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Friday, Jan 27, 2023
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City Council Candidates Tackle Business Issues at Forum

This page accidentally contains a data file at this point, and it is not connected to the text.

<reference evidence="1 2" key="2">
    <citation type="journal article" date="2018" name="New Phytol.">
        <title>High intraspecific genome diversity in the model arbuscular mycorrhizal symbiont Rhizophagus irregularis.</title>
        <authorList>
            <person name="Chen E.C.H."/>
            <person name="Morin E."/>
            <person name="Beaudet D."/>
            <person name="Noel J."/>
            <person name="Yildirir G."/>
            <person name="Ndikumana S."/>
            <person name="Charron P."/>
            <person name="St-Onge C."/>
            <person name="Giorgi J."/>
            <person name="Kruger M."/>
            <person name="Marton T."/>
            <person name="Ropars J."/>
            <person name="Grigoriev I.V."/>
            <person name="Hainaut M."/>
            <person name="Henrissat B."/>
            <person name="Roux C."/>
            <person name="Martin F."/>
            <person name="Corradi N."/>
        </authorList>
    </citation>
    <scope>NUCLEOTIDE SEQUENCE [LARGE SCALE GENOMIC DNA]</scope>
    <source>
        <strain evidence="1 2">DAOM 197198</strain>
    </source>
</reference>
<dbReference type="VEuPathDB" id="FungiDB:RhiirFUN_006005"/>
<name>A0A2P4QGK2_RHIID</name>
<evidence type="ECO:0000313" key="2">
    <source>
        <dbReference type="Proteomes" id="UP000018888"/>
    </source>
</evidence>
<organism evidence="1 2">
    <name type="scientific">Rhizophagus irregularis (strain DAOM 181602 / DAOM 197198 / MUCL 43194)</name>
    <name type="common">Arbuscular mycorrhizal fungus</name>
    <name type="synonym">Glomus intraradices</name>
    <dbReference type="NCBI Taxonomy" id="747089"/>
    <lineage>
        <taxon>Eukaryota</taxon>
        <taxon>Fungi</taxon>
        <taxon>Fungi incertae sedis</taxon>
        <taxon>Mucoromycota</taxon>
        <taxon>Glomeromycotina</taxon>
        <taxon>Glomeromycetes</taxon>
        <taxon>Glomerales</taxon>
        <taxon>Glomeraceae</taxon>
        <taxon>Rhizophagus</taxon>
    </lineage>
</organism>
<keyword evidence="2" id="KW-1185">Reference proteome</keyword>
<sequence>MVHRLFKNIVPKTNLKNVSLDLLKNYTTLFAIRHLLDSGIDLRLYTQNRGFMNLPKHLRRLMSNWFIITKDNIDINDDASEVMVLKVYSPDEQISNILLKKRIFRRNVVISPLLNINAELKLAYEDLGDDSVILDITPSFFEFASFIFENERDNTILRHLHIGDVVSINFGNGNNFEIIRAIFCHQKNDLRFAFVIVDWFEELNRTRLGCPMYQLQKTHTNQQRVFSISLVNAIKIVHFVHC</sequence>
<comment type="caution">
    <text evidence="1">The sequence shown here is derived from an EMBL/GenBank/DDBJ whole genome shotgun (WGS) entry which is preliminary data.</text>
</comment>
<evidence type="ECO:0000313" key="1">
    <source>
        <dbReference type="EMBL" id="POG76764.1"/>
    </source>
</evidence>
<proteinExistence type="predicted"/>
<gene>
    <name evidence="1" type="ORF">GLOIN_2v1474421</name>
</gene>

Five candidates in the race to fill a vacancy on the Los Angeles City Council, touted their plans to make Los Angeles a business friendly city, streamline processes, and ensure that the San Fernando Valley gets its fair share of city revenues, at a forum hosted by the Valley Industry and Commerce Association. “Instead of putting band aids, which is what the City Council has been doing, we need to take out the scalpel and we need to do major surgery,” said local candy factory owner Frank Sheftel addressing the pressing budget deficit. The other candidates participating in the forum on Aug. 21 were California Assemblyman Paul Krekorian, who has served three years in Sacramento; neighborhood council member Mary Benson; Chris Essel, a former executive at Paramount Pictures; and Tamar Galatzan, a neighborhood prosecutor in Van Nuys and a member of the Los Angeles Unified School District. Sheftel, Galatzan and Essel highlighted the importance of collecting unpaid bills to the city. Over $1 billion dollars in back taxes, fees and fines are owed to the city according to an audit by former City Controller Laura Chick. Galatzan said she would encourage the creation of a collections office to get the job done, while Benson said she would reduce waste by addressing the frequent duplication of services in the city. “Businesses need an advocate in City Council,” said Krekorian. Like the other candidates, he said streamlining permitting processes is crucial to make the city more business friendly. “One of the biggest problems that pushes businesses out of Los Angeles is having to deal with the faceless, grey bureaucracy that is City Hall, and not being able to penetrate through the byzantine permitting process that our neighboring cities don’t have,” Krekorian said. “It’s just a lot easier to get things done in Burbank or Glendale or Santa Monica, or Santa Clarita. What we need is a Council that will fight to get through the bureaucratic red tape on behalf of businesses.” The candidates also mentioned the need to further reform the business tax and stressed the importance of targeting emerging industries that will drive job development in the 21st century. “We need to promote business and the profitability of business and the way to do that is to streamline the business process and cut the red tape but also promote partnerships between government and the private sector,” said Benson. Sheftel, who said the business tax is unfair, suggested putting together a corridor called BRIC (Business Relocation Incentive Corridor) giving tax breaks and subsidies to businesses that relocate or open in certain areas of the district. Galatzan said as a council member she would work to have the requirement that all motions introduced in Council include an economic impact report. “This is something that’s made a huge difference in San Francisco,” she said. The requirement has made elected officials there give even more careful consideration to what they vote on. When addressing the possible benefits of a San Fernando Valley secession Sheftel, who supported the secession movement in years past, said he still believes the Valley is not getting its fair share of services. “There has to be a better way to bring services and really treat the Valley residents with respect,” said Galatzan, who did not support the idea that the Valley become its own city, but did express frustration with the way the Valley is perceived as well as with the fact that revenues generated in the Valley are going to benefit downtown projects. “I think a lot can be done with the existing structure but it will take a real focused effort to reimburse the Valley to make sure it gets back what it puts into the system,” said Essel. “I’ve had enough of city government treating us like a Thanksgiving turkey that they carve up and keep the best parts for themselves downtown,” Benson said. “One of the things I’m very interested in doing is bringing equity back” Kerkorian did not support the concept of secession. “Do we need to separate the Valley into a new city? No. We need to demand a City government hat works efficiently and effectively and responsibly.” During the forum, held at the at The Sportsmen’s Lodge in Studio City, candidates also tackled the influence of labor unions in Local governments, improving education and the location of a potential ‘green tech’ corridor. The forum, moderated by San Fernando Valley Business Journal Editor Jason Schaff, allowed for audience questions, one of which peeved some of the candidates, as it required that they point out each other’s weaknesses “I’m disappointed with the question because it’s questions like these that make people not vote,” said Galatzan. As an answer, she touted her strengths as the only candidate with the “backbone to stand up to special interests” and make the hard decisions. Sheftel took the opportunity to call on Krekorian and Galatzan who he said are already in positions to affect change as elected officials, to stay at those positions. He also called Essel and Krekorian “carpetbaggers”. Essel, who lived in the Hollywood Hills until recently, rejected the accusation. Krekorian, a Burbank resident who recently rented an apartment in Valley Glen in order to qualify for the L.A. City Council, refused to criticize any of the candidates. “I think anybody who’s willing to put their life on hold and step up to the plate and serve the public especially at a time like this deserves a lot of respect. And I respect every one of the people who are sitting at this table and even those who are not sitting at this table. So I’m not interested in criticizing others, especially being a member of the state legislature where I’m usually the criticized”

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